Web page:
Tag Archives: folklore


Balladeer’s Blog continues its examination of the many facets of Fool Killer lore. FOR PART ONE, INCLUDING THE HISTORICAL CONTEXT, CLICK HERE

Fool Killer HorsleyPART FIVE: The fifth surviving Fool Killer Letter. (See Part One for an explanation.)

February 16th, 1876 – From “Pace’s Rock, NC”

The Fool Killer began this letter to Milton Chronicle Editor Charles Napoleon Bonaparte Evans by saying he had been hibernating in his hidden cave again and had just woken up and emerged in December of 1875. The references made by Jesse Holmes (the name the Fool Killer claimed was his real identity even though the letters were written by Charles Evans himself) confuse the previous timeline.

Either Evans was doing what fiction writers now call ret-conning (imposing retroactive changes to continuity, if you’re new to the term) or he may have just felt “who cares” if the Fool Killer was contradicting previous letters. Evans may have reasonably felt nobody would ever bother paying such strict attention to fictional letters from a nonexistent vigilante.

Skull walking stickThis letter has Jesse Holmes claim he is waking up from a nap begun AFTER the Civil War ended. Previous letters had the Fool Killer begin his hibernation in 1861 or 1862, motivated by disgust at the fools who brought on the Civil War. Under that initial timeline Holmes emerged from his hibernation around 1870, dressed in up to date men’s fashion, to resume his killing spree by preying on Ku Klux Klansmen and northern Carpetbaggers alike. 

(A May, 1870 letter – the fourth Fool Killer Letter, previously reviewed – has the homicidal vigilante striking at a nominating convention during the imposition of martial law in Alamance County over excessive Klan violence. )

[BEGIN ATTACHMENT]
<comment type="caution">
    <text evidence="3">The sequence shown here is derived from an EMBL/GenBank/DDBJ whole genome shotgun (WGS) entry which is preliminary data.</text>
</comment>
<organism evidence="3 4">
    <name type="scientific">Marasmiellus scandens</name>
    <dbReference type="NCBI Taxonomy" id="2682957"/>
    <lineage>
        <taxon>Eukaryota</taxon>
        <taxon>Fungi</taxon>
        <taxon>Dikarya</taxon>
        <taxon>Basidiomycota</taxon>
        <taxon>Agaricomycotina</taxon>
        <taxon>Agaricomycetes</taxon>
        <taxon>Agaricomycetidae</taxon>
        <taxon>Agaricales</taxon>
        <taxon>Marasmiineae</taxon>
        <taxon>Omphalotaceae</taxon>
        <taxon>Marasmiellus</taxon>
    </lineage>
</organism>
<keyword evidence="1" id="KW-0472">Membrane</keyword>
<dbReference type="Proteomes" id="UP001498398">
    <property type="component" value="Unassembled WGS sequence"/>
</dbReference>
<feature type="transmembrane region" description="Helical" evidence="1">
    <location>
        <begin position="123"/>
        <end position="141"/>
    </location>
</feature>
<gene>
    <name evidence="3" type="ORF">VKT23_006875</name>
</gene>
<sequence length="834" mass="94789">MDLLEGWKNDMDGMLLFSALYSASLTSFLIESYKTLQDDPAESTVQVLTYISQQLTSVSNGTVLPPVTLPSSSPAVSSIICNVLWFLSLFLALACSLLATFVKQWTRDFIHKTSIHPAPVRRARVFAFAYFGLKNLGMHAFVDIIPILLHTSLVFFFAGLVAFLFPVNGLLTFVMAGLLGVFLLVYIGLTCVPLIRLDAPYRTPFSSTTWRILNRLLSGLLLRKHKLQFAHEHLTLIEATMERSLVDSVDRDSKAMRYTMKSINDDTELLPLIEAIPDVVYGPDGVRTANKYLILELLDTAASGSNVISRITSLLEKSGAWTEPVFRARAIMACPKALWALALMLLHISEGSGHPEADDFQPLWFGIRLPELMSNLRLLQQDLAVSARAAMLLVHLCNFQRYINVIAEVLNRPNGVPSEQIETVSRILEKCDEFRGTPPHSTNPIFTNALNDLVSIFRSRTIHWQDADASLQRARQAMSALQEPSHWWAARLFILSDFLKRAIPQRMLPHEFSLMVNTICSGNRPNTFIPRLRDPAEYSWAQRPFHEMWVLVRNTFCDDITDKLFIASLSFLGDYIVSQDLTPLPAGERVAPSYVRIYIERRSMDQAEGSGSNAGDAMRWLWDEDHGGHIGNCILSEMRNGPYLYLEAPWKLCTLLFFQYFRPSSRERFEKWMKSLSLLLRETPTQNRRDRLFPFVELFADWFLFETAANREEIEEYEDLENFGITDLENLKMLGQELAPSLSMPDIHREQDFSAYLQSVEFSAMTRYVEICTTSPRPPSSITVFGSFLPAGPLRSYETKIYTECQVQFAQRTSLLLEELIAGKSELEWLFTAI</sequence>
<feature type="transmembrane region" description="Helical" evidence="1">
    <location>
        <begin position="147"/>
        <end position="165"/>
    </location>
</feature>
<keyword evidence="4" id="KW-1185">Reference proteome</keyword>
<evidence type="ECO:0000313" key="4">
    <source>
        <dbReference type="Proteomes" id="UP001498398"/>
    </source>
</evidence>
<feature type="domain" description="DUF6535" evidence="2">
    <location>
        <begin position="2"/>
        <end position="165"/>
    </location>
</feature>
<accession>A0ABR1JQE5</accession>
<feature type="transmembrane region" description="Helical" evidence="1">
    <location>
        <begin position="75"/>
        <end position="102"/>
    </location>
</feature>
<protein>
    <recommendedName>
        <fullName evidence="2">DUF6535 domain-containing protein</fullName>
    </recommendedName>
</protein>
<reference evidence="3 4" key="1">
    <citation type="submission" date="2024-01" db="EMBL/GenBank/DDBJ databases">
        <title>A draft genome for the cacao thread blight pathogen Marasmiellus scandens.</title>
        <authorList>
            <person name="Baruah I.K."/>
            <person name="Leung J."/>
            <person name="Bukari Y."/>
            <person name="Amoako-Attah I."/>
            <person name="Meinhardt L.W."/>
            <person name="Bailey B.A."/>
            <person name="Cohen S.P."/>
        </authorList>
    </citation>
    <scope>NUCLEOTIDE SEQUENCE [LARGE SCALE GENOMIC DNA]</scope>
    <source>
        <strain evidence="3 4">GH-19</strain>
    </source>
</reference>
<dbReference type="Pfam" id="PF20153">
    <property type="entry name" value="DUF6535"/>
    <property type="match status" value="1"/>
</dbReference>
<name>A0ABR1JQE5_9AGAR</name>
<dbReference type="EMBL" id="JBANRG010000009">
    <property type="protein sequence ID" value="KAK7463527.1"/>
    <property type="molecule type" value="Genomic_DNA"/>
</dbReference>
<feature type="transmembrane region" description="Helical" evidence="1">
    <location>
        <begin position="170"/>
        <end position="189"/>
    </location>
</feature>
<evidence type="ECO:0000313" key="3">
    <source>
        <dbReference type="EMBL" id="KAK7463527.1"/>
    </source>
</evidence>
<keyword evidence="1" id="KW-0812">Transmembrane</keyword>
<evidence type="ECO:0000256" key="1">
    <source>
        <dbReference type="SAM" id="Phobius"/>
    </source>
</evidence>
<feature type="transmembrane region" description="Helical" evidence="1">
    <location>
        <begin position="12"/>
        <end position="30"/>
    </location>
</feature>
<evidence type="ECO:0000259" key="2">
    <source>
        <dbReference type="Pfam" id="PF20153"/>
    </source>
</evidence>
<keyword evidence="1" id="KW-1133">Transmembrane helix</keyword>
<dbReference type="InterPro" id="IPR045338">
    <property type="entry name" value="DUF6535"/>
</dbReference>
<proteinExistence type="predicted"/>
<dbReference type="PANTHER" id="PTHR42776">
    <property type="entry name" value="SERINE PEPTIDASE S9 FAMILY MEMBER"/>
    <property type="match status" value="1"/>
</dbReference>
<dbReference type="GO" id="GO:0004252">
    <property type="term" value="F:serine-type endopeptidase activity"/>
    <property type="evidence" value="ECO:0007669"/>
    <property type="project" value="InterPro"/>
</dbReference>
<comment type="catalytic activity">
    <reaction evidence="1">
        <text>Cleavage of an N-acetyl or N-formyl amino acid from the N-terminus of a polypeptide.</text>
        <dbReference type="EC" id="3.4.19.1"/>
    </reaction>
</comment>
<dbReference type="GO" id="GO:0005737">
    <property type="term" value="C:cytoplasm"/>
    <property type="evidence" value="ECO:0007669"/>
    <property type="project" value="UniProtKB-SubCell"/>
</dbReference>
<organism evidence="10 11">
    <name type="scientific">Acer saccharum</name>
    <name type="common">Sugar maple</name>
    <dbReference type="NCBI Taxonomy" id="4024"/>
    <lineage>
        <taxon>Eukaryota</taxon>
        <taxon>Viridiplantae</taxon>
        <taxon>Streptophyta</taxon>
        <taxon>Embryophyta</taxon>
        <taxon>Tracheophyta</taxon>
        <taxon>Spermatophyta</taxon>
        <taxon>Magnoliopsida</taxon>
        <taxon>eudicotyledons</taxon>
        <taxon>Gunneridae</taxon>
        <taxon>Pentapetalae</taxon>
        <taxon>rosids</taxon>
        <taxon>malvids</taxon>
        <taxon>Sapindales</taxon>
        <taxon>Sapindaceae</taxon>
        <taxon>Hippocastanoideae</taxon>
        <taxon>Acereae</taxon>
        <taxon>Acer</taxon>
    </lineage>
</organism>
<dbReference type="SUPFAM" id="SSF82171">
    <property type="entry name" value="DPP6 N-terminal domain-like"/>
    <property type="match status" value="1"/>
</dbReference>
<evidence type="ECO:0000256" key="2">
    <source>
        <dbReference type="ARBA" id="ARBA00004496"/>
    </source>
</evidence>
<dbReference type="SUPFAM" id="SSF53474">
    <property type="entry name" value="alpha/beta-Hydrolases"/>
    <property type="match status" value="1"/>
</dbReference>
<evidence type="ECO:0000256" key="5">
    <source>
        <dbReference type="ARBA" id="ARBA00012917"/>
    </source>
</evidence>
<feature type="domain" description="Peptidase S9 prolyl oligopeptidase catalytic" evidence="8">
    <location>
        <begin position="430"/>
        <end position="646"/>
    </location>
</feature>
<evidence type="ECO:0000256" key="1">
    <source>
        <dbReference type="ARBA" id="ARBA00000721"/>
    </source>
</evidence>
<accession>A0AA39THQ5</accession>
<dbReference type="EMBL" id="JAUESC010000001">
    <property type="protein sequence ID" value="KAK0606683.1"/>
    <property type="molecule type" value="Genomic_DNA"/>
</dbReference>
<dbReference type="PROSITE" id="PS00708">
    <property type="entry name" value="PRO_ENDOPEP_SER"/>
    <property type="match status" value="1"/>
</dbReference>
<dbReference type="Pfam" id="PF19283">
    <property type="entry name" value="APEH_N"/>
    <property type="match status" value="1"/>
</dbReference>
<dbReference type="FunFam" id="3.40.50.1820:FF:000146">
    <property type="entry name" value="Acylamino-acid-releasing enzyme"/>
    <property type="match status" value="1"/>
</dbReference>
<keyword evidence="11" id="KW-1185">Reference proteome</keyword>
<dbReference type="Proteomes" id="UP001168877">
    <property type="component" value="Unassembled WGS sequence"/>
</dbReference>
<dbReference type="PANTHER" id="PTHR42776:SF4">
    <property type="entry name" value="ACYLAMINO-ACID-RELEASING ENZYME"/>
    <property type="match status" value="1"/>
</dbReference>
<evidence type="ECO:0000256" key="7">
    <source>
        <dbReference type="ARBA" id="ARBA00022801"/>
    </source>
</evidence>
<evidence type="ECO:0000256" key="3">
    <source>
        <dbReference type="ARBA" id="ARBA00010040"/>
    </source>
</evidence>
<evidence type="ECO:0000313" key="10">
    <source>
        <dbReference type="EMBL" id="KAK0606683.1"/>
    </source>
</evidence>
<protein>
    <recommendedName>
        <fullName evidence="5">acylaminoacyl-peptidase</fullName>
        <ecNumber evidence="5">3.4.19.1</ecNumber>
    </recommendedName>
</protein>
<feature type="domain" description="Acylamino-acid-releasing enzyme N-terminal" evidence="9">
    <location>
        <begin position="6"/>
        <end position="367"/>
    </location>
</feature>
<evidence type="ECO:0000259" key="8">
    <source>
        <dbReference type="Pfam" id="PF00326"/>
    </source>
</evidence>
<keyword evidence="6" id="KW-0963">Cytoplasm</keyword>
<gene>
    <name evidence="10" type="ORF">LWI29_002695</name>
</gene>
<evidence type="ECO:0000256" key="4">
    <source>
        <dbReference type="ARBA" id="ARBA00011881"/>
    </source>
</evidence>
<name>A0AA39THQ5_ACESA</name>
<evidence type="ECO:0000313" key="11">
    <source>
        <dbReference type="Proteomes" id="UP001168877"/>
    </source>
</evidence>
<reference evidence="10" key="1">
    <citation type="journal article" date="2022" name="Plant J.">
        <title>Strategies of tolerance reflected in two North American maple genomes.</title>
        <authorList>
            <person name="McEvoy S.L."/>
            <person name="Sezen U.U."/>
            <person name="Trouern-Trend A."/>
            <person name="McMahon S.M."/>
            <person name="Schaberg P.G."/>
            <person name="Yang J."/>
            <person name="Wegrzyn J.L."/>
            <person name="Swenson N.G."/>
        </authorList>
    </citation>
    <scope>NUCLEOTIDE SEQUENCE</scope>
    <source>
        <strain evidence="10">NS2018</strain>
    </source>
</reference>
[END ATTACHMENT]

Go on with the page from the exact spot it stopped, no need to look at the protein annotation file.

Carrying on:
So did Jesse Holmes begin a second period of hibernation after his anti-Klan and anti-Carpetbagger activities in 1870? His reference to returning to his hidden cave AFTER the Civil War is vague. It doesn’t have to mean 1865 (during which period he was supposedly in his 1861/2-1870 sleep already).

Fool Killer Horsley 2We’ll probably never know and may be giving it more thought than Charles Evans himself did. So, on to the murders that the Fool Killer confesses to in this letter.

Holmes stated he emerged from his cave on December 22nd, 1875, and, in disgust at all the foolishness he sensed running rampant in the nation, smote the ground with his club. In fact he struck the ground SO hard with his primary fool-killing weapon – his skull-topped walking stick – that it was recorded in newspapers of the time as an earthquake. (This is a joking reference to a real-life earthquake of that date which was felt as far north as Baltimore, MD and as far south as Greensboro, NC.)

Deciding to get busy, the Fool Killer set forth with his club/ walking stick/ cudgel and his set of Bowie knives to seek fresh victims. Continue reading


Filed under Mythology, Neglected History


Fool Killer RedBalladeer’s Blog continues its examination of the many facets of Fool Killer lore. FOR PART ONE, INCLUDING THE HISTORICAL CONTEXT, CLICK HERE

Fool Killer illustrationPART FOUR: The fourth surviving Fool Killer Letter. (See Part One for an explanation.)

This letter is the first surviving letter after the fictional Fool Killer had emerged from his self-imposed hibernation in a cave since 1861, driven there by his disgust at the fools who had brought on the Civil War. Jesse Holmes (the name the Fool Killer claimed was his real identity) had emerged like a butterfly from a cocoon and was dressed in up to date men’s fashions. Wielding his usual club/walking stick/ cudgel and the set of Bowie knives that he adopted shortly before hibernating, the Fool Killer resumed his deadly attacks on corrupt politicians and societal nuisances.